KATHLEEN -- Seventeen-year-old Carmen Collins shot her 12-year-old sister, India Collins, multiple times before using gasoline to set a fire inside their Kathleen home, a sheriff’s investigator says.
Houston County sheriff’s Lt. Jon Holland said Friday that an autopsy conducted by a GBI medical examiner in Atlanta ruled the cause of death as multiple gunshot wounds and the manner of death as a homicide. The body has been released to the family, he said.
The two girls were alone at their Addington Drive home between 5 and 7 p.m. Tuesday when Carmen Collins used her parents’ .40-caliber handgun to shoot her younger sister in the foyer/living room area, Holland said.
Gasoline was taken from a storage shed, where it was kept to power the lawn mower, and used to start a fire, he said. The gun had been stored safely, he said.
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Carmen Collins fled in the family’s 2011 Acura TL, taking with her the gun and a white poodle named Cooper, the family’s dog, Holland said.
She was arrested at about 2 a.m. Thursday during a traffic stop in Columbus. The stop was made in response to a police bulletin for the vehicle and Collins, Holland said. The dog has been returned to the girls’ parents, he said.
Columbus police recovered the gun inside a trash can outside a barbecue restaurant Thursday night, Holland said. The vehicle and gun were brought back Friday to Houston County for processing, he said.
Columbus police Lt. Lynn Joiner said an anonymous tip led them to the gun.
When Collins previously went missing for about a month in May, she stayed with friends in Columbus, which is why authorities searched for her there, Holland said.
This isn’t Collins’ first run-in with the law. A $7,500 bond was posted for her June 30 after she and Tanisha Green, 18, of Warner Robins, were both charged with theft by receiving in connection with a silver Honda Accord reported stolen in Warner Robins, said Dublin police detective Stacey Sapp. The car was recovered in Dublin.
Collins and Green were also each charged by Dublin police with theft by deception for pawning stolen property, a laptop, Sapp said. That case is pending trial.
In addition, Collins was charged in a Feb. 26 burglary, and that case is pending trial in Houston County.
A motive for the killing remains unclear, and Holland said he could not speculate.
“It’s tragic,” he said.
India was a student at Mossy Creek Middle School and Carmen had attended Houston County High School. She also had attended the Crossroads Center, an alternative school, Holland said.
Carmen is being held in the Houston County jail without bond on murder and arson charges in connection with the slaying. Additional charges of aggravated assault and theft of a motor vehicle are under consideration by the district attorney’s office for possible review by a grand jury, Holland said. District Attorney George Hartwig said prosecutors will examine the case file before determining whether the additional charges are warranted.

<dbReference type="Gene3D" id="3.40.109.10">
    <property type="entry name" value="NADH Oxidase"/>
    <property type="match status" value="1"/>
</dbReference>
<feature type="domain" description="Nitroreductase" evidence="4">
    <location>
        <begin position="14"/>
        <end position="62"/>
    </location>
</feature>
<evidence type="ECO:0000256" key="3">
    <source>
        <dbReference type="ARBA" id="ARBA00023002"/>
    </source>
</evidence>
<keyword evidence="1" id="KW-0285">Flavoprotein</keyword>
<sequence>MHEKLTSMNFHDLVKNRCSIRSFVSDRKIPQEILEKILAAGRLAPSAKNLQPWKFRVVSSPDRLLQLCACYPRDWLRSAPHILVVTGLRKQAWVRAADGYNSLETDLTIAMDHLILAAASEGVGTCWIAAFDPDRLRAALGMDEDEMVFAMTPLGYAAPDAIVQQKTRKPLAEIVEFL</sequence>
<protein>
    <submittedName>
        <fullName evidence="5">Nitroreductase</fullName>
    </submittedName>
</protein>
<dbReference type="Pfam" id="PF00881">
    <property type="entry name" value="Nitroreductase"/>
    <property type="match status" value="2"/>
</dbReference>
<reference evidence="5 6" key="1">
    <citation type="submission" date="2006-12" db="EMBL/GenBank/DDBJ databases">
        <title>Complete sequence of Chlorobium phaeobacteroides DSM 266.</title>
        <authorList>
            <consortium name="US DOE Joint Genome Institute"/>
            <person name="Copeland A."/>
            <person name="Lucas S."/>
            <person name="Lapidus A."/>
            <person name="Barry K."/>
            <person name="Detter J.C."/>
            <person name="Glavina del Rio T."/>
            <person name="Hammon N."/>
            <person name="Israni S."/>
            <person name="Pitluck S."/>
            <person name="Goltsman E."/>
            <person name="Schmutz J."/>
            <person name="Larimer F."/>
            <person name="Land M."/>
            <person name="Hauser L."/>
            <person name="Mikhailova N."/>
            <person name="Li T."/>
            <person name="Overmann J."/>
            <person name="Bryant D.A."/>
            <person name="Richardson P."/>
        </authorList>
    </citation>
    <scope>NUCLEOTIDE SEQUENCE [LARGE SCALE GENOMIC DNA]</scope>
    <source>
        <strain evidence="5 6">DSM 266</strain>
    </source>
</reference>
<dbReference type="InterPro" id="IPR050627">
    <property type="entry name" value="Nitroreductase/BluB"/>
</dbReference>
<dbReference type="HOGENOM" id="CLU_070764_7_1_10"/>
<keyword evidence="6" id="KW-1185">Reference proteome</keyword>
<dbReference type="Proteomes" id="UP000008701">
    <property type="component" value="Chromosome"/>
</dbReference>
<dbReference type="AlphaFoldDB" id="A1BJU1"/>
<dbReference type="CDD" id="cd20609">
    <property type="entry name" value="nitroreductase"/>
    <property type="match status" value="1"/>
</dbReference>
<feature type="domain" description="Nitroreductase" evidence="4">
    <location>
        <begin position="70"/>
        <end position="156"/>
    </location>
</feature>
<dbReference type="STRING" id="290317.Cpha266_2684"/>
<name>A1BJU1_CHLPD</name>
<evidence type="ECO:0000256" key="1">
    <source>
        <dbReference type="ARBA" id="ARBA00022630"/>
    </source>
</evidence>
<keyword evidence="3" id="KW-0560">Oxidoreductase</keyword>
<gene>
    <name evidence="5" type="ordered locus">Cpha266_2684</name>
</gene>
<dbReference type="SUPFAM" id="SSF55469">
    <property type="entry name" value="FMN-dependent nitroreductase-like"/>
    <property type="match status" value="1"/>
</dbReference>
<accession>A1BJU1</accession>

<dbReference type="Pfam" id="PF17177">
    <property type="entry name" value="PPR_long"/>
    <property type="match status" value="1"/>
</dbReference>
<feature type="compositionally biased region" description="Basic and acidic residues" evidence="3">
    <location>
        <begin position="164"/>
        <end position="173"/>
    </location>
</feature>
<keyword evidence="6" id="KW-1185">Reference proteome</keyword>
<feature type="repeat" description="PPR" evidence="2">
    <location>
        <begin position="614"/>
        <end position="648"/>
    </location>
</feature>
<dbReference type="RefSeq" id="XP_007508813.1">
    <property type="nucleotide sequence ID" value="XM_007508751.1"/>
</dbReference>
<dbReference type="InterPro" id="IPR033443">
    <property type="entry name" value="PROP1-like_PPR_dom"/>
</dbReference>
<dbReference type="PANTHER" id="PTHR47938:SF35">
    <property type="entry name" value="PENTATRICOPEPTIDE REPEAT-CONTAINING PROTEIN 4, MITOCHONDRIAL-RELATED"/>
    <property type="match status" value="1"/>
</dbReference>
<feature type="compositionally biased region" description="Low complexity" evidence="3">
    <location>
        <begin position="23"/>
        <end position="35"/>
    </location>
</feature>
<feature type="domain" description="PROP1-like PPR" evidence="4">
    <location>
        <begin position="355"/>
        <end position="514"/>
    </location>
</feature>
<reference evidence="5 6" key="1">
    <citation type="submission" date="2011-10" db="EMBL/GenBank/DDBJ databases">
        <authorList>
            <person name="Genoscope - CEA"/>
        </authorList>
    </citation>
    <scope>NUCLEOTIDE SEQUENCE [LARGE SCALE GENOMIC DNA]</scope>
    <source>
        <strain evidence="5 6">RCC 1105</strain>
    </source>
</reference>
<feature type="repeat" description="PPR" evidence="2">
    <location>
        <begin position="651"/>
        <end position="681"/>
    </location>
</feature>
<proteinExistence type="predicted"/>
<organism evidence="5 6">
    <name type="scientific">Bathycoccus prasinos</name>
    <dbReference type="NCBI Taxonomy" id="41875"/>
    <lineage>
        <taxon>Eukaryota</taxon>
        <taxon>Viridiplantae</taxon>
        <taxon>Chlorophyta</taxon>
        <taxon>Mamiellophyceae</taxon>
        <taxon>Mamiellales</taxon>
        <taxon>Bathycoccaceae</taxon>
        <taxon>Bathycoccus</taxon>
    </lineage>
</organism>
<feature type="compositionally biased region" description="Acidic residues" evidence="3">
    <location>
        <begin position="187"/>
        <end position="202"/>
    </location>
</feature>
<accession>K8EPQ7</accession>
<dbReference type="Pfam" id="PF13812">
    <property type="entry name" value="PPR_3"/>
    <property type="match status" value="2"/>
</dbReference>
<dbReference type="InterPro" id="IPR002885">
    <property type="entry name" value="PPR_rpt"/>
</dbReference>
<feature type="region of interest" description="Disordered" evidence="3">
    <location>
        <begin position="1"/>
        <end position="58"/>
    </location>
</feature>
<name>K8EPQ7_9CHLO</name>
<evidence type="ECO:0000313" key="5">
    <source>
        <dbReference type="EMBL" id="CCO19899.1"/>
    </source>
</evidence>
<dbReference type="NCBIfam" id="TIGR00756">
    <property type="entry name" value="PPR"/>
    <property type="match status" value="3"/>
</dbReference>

Carmen has been interviewed by authorities, but Holland declined to elaborate.
Putting the pieces together
Authorities knew very quickly that they were dealing with more than a fatal house fire, Holland said.
Emergency medical personnel reported finding possible gunshot wounds on the 12-year-old’s body, while firefighters discovered shell casings, Holland said.
A few hours later, authorities were certain the older sister was the suspected shooter, Holland said.
Investigators found no evidence of an intruder, a canvass of neighbors found no reports of unusual people in the area, and Carmen herself was missing, as was the family dog and family vehicle, Holland said.
As investigators put the pieces of the puzzle together, Holland said he gradually told the parents, who were shopping at the time of the slaying, more and more in an attempt to prepare them for what they were about to learn.
“They are very, very traumatized and grief-stricken over what has occurred,” Holland said. “They’re in shock.”
The parents, Angela and John Collins, could not be reached for comment Friday. John Collins is employed by Allens, a canning manufacturer, while his wife is employed by Weyerhaeuser, a pulp and paper company, according to the sheriff’s incident report.
The Kathleen home, which was processed for crime scene evidence, was released to the family Thursday night and the crime scene tape that once stretched across the front lawn was taken down, Holland said.
A makeshift memorial of flowers and gifts rested near the family’s mailbox.
The Ledger-Enquirer in Columbus contributed to this report. To contact writer Becky Purser, call 256-9559.